CBRE Predicts Technology-Driven Office Market Expansion
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U.S. office market fundamentals should continue to improve--and the tech sector will likely remain a primary demand driver, said CBRE, Los Angeles.
"The strongest gains in employment, occupancy and rents will likely occur where recovery has lagged during this cycle, and where there is little or no construction underway, including many former housing-bubble markets in the south and west," said CBRE Americas President of Advisory and Transaction Services Scott Marshall. "Suburban submarkets that offer a range of housing choices along with urban amenities--including retail and restaurant options, public transit and walkability--are well-positioned to capture demand from maturing millennials, and thus could be attractive to both real estate investors and occupiers."
The tech sector is expanding nearly twice as fast as overall job growth and has accounted for nearly 20 percent of major office leasing activity in recent years. It will likely remain a primary demand driver in leading tech markets like the San Francisco Bay area and Seattle as well as in "emerging," lower-cost tech hubs like Charlotte, N.C. and Phoenix, CBRE said.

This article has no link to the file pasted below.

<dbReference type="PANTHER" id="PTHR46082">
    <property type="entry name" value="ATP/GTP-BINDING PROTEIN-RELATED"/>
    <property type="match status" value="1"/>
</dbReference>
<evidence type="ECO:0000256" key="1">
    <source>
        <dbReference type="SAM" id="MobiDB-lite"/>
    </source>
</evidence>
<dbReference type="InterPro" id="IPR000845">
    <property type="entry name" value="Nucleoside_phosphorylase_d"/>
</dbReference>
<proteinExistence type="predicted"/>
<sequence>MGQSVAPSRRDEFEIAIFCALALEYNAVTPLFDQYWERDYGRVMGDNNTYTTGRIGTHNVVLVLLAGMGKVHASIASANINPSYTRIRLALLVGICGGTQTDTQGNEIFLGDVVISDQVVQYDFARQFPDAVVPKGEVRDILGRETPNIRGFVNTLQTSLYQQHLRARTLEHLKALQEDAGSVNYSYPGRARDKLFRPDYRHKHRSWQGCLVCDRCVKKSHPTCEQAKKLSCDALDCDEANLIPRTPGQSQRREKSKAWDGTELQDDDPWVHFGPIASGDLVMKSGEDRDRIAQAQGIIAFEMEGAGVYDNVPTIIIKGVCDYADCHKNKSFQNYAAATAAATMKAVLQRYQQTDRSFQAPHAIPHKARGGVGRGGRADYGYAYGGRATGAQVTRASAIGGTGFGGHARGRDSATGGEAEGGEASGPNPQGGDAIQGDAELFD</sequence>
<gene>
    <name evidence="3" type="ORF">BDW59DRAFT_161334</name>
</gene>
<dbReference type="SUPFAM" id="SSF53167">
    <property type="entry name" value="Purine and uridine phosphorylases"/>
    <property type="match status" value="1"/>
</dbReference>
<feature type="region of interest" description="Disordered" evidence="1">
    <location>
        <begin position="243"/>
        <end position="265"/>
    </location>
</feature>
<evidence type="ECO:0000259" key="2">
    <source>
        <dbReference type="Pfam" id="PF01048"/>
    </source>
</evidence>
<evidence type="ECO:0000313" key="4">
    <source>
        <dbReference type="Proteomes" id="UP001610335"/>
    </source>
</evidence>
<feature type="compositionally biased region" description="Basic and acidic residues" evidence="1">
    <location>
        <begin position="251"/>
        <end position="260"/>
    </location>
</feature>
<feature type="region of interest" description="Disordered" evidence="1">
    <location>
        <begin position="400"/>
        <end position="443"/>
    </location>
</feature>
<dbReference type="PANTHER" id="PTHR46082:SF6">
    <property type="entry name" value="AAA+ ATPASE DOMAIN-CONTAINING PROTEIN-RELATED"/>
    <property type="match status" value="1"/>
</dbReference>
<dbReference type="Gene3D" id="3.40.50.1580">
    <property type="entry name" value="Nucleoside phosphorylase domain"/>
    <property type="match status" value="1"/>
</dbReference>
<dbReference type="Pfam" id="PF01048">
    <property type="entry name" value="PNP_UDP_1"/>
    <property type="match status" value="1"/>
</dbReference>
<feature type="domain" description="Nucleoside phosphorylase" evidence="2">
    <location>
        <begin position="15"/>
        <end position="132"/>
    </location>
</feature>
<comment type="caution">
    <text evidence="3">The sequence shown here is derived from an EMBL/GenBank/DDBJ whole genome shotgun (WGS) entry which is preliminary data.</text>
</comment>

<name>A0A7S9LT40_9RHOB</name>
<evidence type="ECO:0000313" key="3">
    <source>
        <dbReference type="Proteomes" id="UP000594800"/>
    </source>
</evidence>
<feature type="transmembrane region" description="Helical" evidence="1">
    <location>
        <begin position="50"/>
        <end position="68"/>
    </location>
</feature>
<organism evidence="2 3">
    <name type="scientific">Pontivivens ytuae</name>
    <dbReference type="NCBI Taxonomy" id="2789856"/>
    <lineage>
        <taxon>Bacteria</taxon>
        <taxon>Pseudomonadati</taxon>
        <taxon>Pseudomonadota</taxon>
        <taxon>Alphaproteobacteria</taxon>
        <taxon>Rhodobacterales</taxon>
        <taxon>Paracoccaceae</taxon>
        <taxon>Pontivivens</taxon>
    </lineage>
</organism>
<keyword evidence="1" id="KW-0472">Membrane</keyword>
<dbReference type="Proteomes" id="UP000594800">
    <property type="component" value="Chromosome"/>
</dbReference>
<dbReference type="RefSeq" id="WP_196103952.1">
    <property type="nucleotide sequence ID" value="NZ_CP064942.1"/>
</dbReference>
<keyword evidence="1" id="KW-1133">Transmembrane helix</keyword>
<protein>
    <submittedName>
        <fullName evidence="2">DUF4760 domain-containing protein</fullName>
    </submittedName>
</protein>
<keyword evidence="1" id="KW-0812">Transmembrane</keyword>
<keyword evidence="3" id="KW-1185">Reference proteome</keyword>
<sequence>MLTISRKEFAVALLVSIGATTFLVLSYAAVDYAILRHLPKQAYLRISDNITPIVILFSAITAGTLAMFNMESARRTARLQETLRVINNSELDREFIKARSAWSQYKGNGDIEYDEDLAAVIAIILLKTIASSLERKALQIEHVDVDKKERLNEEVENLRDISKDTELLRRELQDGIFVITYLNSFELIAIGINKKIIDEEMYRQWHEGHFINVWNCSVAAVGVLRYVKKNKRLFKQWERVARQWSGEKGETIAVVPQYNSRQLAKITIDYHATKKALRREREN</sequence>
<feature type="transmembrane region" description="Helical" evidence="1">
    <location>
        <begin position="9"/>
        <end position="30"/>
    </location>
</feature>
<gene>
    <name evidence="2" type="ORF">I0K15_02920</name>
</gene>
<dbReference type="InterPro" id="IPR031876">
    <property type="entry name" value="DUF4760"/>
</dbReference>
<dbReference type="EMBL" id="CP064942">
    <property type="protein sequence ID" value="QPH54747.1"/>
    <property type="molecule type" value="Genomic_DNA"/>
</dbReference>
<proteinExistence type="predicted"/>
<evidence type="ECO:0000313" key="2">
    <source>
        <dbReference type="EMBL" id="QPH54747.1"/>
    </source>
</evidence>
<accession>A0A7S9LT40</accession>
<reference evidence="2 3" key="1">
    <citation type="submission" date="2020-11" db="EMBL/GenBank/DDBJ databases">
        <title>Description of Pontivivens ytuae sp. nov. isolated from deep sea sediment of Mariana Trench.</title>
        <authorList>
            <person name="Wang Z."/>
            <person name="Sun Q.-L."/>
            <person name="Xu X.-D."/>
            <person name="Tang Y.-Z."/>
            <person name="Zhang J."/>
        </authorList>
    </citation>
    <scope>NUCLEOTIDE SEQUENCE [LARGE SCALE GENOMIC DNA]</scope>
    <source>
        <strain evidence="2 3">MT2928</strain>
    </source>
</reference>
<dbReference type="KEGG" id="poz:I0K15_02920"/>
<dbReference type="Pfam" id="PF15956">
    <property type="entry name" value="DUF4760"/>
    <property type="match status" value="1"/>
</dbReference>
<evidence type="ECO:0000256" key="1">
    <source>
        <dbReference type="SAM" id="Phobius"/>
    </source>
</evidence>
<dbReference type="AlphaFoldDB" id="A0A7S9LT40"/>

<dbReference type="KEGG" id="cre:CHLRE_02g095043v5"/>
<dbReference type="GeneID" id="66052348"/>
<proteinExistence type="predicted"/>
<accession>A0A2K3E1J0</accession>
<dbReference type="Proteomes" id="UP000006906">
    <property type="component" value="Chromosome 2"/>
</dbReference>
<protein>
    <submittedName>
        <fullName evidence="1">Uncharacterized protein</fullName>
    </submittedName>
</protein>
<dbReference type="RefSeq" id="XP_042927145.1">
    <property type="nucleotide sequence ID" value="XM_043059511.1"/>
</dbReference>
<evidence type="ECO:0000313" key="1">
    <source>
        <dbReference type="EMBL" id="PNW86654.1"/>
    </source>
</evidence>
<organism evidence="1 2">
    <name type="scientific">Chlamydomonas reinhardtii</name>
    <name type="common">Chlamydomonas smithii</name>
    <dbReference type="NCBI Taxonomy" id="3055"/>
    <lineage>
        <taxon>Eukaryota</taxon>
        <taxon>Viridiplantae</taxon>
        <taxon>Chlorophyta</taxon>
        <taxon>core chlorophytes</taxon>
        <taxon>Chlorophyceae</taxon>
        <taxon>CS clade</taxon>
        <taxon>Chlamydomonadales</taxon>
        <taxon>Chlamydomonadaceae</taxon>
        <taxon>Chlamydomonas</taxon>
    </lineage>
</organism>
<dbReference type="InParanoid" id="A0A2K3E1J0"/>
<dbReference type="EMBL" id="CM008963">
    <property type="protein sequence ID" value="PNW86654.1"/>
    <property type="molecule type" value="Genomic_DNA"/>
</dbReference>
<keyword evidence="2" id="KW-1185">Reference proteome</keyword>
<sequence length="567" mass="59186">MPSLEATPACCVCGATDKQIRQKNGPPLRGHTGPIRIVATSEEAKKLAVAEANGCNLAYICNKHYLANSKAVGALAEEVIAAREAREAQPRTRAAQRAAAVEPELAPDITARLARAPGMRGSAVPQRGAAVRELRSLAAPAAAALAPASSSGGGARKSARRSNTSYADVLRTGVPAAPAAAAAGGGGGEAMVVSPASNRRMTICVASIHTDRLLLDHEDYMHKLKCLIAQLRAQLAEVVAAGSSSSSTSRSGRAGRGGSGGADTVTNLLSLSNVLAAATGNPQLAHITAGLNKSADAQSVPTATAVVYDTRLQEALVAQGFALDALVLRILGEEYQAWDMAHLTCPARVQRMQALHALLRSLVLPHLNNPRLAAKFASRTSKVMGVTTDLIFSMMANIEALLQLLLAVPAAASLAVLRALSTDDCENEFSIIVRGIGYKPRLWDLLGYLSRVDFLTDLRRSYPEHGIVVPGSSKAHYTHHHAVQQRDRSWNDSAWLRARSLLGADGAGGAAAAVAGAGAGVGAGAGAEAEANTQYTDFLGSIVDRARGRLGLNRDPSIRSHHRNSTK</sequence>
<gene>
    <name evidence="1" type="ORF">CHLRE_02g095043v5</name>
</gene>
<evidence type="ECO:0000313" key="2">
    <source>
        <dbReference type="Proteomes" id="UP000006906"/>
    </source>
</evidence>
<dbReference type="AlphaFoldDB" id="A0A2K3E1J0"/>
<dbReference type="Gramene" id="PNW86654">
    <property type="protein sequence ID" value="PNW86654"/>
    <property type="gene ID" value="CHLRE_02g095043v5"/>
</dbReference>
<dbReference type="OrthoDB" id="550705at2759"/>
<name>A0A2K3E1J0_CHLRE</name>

But several lagging sectors including financial services and energy also increased their share of office-leasing activity last year--a positive indicator of demand coming from industries other than tech, said CBRE Americas Head of Office Research Andrea Cross. "Prospects for reduced financial industry regulation and oil price stabilization have fueled optimism in these sectors, and markets with concentrations of these industries like New York and Houston should benefit," she said.
CBRE projected net office absorption will exceed 32 million square feet this year. "As occupiers have focused on maximizing efficiency and productivity in their portfolios, net absorption has become more muted in recent years than in past expansion periods," the market outlook report said. "That has led to more moderate but sustainable growth rates, which should continue in 2018."
With significant construction activity happening in Manhattan, San Francisco, Washington, D.C. and other large downtown markets, city centers should account for a disproportionate share of new supply in 2018, CBRE noted. This will likely result in the downtown vacancy rate increasing 60 basis points compared to a 10 basis point suburban vacancy rate.
Overall, completions will likely outpace net absorption this year--just like last year--driving a modest 20 basis point vacancy rate increase to 13.2 percent. Given this slight vacancy rate increase, CBRE said it expects overall rent growth to decelerate to 2 percent from 2.4 percent last year.